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Wildlife photographer shows the impact of climate change on animals at COP28 meeting

MICHEL MARTIN, HOST:

By now, you've probably heard about all the big names who gathered this month at the United Nations' COP28 climate conference in Dubai to try, again, to reach consensus on solutions to address the warming of the planet. Someone else was there, and you might have seen his work even if you didn't know his name - wildlife photographer Dmitry Kokh, who brought his images of animals.

DMITRY KOKH: They don't have any voice. They cannot talk with us. So I hope that somehow, with my humble efforts, I can provide them a little bit of voice to speak with people through my photographs.

LEILA FADEL, HOST:

His pictures highlight humanlike qualities in the animal's expressions - a cute crabeater seal with a hesitant gaze, a dancing penguin, a Baikal seal waving.

KOKH: I'm trying to make them cute, to make them look like people in some situations to have this emotional connection.

MARTIN: During a trip to the uninhabited, remote island of Kolyuchin off the coast of Eastern Russia, he stumbled onto polar bears. They had taken over an abandoned weather station. His images went viral after they were published in 2022.

KOKH: I got so many messages from people who told me this photograph opened my eyes to the problems of polar bears.

FADEL: The trip happened over the summer, and the bears, hunting for scarce food, traveled to the island.

KOKH: When people see the picture with this destroyed houses and the bears who invaded those houses, they start to think, somehow, what is wrong with the climate? What is wrong with our politics of the climate?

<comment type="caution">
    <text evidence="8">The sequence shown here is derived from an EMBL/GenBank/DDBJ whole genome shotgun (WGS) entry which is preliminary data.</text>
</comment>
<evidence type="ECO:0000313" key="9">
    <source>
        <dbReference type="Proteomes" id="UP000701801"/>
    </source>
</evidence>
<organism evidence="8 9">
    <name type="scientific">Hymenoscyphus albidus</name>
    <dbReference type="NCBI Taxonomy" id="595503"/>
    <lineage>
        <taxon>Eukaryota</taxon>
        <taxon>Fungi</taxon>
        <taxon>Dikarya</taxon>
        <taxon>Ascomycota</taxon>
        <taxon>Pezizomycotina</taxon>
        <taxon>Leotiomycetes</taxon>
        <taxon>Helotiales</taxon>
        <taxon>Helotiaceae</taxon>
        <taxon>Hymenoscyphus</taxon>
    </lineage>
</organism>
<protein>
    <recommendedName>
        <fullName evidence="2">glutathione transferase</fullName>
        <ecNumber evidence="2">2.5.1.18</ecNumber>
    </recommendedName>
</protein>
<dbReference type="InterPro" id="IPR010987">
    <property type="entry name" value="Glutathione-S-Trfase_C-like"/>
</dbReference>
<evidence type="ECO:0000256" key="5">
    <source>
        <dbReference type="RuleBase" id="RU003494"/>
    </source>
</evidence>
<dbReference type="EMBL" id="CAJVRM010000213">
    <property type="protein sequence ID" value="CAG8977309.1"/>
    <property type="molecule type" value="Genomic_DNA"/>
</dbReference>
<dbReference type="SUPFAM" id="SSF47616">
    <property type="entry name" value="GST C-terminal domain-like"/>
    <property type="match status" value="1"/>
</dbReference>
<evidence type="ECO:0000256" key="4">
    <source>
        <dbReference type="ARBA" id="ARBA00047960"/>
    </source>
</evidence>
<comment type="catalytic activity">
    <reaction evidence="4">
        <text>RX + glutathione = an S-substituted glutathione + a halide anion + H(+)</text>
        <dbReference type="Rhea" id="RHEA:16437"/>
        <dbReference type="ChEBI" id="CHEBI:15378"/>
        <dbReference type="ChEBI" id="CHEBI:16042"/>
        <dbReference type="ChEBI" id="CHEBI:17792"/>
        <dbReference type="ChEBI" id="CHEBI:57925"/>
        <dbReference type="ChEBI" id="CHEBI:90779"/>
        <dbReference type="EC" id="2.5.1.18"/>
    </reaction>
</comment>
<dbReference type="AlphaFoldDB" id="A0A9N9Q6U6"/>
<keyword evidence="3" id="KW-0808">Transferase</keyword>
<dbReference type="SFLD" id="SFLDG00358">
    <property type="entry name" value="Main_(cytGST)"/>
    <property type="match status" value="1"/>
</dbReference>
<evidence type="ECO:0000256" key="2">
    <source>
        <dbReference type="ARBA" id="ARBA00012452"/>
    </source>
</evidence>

MARTIN: More recently, Kokh has snapped images of sperm whales on Mauritius island and traveled to South Georgia Island and Antarctica. His travels have led him to a grim conclusion.

KOKH: Our grandkids won't see many things that we see right now. They will live on some other planet.

FADEL: But Kokh, who's also an IT engineer, hopes his pictures of this planet will open people's eyes to the effects of climate change.

KOKH: I think even single photograph can change people's minds if it's powerful enough.

(SOUNDBITE OF TEEN DAZE'S "AUTUMNAL") Transcript provided by NPR, Copyright NPR.

NPR transcripts are created on a rush deadline by an NPR contractor. This text may not be in its final form and may be updated or revised in the future. Accuracy and availability may vary. The authoritative record of NPR’s programming is the audio record.

Leila Fadel is a national correspondent for NPR based in Los Angeles, covering issues of culture, diversity, and race.
Michel Martin is the weekend host of All Things Considered, where she draws on her deep reporting and interviewing experience to dig in to the week's news. Outside the studio, she has also hosted "Michel Martin: Going There," an ambitious live event series in collaboration with Member Stations.